Alternatively, it might be clearer and more relevant to focus on a list devised on the basis of the welfare needs of the animals.
In cases of uncertainty or conflicting views, the 2018 Act allows the Scottish Ministers to specify, by regulations, whether a particular kind of animal is, or is not, wild (i.e. non-domesticated).
This may be relevant in adjudicating debates over the status of certain commonly kept animals. For example, the National Fancy Rat Society submission to SAWC stated:
“R. norvegicus have been bred as pets since the 18th Century in Japan, and since the 19th Century in Europe before being imported into the UK in the 1850s. The UK pet stocks originate both from rats imported from French showmen and possibly from colour mutations kept back from the rats caught for the common bloodsport of the Rat Pits. By the early 20th Century, rats were being shown and were available in a number of patterns and colours. They are now a common and popular pet for people of all ages.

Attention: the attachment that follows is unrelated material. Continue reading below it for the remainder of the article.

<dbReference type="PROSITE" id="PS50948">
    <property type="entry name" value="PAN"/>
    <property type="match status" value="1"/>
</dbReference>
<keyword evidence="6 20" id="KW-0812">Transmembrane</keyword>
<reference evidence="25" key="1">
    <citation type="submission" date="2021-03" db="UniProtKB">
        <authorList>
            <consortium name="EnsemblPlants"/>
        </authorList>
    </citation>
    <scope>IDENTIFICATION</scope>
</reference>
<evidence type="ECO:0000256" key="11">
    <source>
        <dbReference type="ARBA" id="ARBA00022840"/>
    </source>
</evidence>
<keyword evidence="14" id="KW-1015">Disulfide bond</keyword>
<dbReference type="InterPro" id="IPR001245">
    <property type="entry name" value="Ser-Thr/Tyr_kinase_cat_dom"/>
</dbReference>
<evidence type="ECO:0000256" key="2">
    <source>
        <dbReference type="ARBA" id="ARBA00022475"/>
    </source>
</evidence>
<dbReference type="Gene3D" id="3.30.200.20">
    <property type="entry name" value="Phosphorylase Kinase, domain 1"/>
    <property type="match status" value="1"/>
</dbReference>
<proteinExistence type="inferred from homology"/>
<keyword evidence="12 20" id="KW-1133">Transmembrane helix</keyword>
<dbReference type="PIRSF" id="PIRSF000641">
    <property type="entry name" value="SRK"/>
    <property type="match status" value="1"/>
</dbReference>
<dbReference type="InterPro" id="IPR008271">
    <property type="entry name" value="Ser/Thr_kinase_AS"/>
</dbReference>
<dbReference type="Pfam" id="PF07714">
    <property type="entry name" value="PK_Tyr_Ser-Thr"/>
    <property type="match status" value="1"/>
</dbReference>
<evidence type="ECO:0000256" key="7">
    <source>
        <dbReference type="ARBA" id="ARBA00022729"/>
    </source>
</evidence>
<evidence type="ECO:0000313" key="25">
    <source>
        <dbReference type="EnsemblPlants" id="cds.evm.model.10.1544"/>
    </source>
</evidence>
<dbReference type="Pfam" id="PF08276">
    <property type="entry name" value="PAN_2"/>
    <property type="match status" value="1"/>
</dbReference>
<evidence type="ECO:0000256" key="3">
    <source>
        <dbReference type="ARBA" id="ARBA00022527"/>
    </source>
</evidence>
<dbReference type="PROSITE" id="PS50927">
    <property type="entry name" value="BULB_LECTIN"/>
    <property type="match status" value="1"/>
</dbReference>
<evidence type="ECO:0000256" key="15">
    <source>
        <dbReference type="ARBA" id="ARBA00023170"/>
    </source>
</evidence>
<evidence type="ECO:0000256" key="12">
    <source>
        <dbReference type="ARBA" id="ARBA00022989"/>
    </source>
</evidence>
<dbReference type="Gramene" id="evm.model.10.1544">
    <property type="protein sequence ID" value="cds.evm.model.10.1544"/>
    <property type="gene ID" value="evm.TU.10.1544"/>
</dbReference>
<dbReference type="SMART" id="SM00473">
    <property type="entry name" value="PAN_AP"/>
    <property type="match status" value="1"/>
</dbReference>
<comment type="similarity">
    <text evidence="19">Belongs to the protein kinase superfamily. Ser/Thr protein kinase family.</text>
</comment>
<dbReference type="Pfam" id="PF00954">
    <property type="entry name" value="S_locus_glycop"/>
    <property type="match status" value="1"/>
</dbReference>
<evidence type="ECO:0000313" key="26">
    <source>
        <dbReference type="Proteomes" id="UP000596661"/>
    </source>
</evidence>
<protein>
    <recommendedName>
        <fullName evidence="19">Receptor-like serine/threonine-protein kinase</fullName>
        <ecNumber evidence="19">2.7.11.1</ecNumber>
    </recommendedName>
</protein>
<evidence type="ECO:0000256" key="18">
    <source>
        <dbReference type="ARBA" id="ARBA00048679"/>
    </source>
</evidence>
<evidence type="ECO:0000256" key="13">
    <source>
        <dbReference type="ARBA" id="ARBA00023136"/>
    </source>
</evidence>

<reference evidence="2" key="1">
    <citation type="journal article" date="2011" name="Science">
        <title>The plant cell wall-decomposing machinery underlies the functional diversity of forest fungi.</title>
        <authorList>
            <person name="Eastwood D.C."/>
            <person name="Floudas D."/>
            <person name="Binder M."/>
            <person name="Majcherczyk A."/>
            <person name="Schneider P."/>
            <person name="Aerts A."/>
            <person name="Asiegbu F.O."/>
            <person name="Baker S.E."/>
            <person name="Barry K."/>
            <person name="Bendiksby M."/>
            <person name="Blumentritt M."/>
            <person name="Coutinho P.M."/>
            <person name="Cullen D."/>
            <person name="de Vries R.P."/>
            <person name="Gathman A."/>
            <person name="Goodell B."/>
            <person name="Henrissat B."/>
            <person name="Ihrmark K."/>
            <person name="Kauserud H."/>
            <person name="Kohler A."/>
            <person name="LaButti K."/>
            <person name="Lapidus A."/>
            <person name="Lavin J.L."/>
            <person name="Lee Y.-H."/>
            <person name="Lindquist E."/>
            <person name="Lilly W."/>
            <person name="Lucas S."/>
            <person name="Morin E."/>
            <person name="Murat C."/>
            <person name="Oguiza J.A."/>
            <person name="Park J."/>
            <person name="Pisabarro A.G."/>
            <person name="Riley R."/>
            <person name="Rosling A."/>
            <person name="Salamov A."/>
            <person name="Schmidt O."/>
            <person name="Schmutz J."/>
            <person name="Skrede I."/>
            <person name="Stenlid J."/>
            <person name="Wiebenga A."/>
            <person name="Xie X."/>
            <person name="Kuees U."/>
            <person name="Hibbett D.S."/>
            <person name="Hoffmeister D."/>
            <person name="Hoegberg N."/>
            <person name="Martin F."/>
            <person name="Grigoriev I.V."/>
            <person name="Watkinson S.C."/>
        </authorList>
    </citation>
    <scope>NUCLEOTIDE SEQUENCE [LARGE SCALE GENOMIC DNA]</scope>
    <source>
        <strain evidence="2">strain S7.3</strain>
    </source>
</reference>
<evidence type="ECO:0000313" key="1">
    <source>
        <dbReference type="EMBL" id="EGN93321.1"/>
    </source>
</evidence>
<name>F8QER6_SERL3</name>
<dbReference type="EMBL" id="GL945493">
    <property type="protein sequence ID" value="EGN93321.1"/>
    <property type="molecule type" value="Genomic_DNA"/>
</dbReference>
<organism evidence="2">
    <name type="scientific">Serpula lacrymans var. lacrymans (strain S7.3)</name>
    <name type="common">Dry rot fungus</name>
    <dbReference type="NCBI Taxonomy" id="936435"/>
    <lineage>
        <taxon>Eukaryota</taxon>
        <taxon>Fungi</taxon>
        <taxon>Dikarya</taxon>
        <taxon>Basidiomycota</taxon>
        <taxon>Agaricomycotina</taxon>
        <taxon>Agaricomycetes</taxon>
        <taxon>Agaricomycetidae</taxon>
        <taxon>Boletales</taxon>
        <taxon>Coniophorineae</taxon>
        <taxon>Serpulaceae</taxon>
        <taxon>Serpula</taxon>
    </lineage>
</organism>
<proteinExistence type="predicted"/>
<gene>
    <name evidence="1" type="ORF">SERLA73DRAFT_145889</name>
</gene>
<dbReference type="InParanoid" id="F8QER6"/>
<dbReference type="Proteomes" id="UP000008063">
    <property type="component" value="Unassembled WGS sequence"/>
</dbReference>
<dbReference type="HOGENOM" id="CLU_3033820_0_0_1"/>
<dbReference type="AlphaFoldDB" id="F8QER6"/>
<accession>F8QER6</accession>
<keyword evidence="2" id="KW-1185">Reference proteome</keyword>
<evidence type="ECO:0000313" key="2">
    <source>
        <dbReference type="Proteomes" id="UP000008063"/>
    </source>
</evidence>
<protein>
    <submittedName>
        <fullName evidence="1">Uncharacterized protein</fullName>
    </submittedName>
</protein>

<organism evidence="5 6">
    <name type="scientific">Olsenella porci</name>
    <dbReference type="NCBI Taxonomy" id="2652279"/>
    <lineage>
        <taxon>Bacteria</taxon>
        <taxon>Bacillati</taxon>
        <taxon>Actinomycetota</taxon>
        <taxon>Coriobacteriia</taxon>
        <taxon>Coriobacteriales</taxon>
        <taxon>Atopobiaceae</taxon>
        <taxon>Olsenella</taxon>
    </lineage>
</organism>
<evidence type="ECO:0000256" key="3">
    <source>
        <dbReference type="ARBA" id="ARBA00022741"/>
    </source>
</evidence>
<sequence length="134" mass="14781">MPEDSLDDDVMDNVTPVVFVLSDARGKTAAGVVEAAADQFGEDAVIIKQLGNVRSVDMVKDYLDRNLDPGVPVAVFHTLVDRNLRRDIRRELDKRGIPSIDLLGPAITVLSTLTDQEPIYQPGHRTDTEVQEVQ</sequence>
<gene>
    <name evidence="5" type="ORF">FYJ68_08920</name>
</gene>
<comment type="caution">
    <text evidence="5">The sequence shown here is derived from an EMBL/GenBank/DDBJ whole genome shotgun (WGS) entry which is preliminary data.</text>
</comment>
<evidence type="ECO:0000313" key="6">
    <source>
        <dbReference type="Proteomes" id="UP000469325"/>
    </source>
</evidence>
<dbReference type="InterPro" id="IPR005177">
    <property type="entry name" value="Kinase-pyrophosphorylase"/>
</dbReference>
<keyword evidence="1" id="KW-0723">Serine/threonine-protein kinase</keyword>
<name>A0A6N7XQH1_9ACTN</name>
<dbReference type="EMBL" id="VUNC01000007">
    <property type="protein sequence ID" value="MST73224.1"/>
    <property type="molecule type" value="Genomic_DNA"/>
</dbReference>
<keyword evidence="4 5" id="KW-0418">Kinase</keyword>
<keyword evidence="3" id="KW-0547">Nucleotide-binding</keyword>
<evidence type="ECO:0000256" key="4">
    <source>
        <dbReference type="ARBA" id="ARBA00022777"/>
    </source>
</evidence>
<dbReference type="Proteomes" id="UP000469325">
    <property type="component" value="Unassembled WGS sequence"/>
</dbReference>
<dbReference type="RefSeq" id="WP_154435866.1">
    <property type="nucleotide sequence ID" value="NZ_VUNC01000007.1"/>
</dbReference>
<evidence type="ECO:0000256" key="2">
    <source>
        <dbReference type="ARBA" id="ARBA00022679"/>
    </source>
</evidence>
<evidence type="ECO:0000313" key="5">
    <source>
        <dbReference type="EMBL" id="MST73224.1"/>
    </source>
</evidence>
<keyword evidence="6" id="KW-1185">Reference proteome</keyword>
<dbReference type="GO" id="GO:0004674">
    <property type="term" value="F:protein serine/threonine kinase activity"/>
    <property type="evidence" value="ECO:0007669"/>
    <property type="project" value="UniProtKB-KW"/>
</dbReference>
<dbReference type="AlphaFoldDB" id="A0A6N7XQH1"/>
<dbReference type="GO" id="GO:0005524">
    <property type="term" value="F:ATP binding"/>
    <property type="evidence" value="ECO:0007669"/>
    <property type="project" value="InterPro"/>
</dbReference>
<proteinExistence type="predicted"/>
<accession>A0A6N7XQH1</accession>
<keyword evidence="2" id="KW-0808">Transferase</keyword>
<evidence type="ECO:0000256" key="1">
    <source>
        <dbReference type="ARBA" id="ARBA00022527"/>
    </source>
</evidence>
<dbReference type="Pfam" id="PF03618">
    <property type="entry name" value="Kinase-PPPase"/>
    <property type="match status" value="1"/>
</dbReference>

“It’s been recognised that domestication of the rat has produced profound changes in them, as has been seen in other domesticated species. The neophobia seen in wild rats is not present in domestic ones, presumably as part of the process of selection for tameness.”
The Ornamental Aquatic Trade Association made a similar point in its response, saying that while fish are the largest sector in numbers, they are not always seen as “exotic”. The Parrot Society UK stated that, perhaps unlike some other elements of exotic pet keeping, “the care, maintenance and breeding of birds (Aviculture) has a considerable lineage dating back thousands of years” and included an important social element.
“Cage & Aviary Bird Clubs were a feature of almost every Scottish town, notably those that gave homes to miners, shipbuilders & dock workers. These clubs focused upon Canaries (indeed Scotland has three of its own heritage breeds of Canary: the Border, Fife & Scots Fancy); Budgerigars and Foreign Finches, but also represented those keeping Parrots & Parakeets.”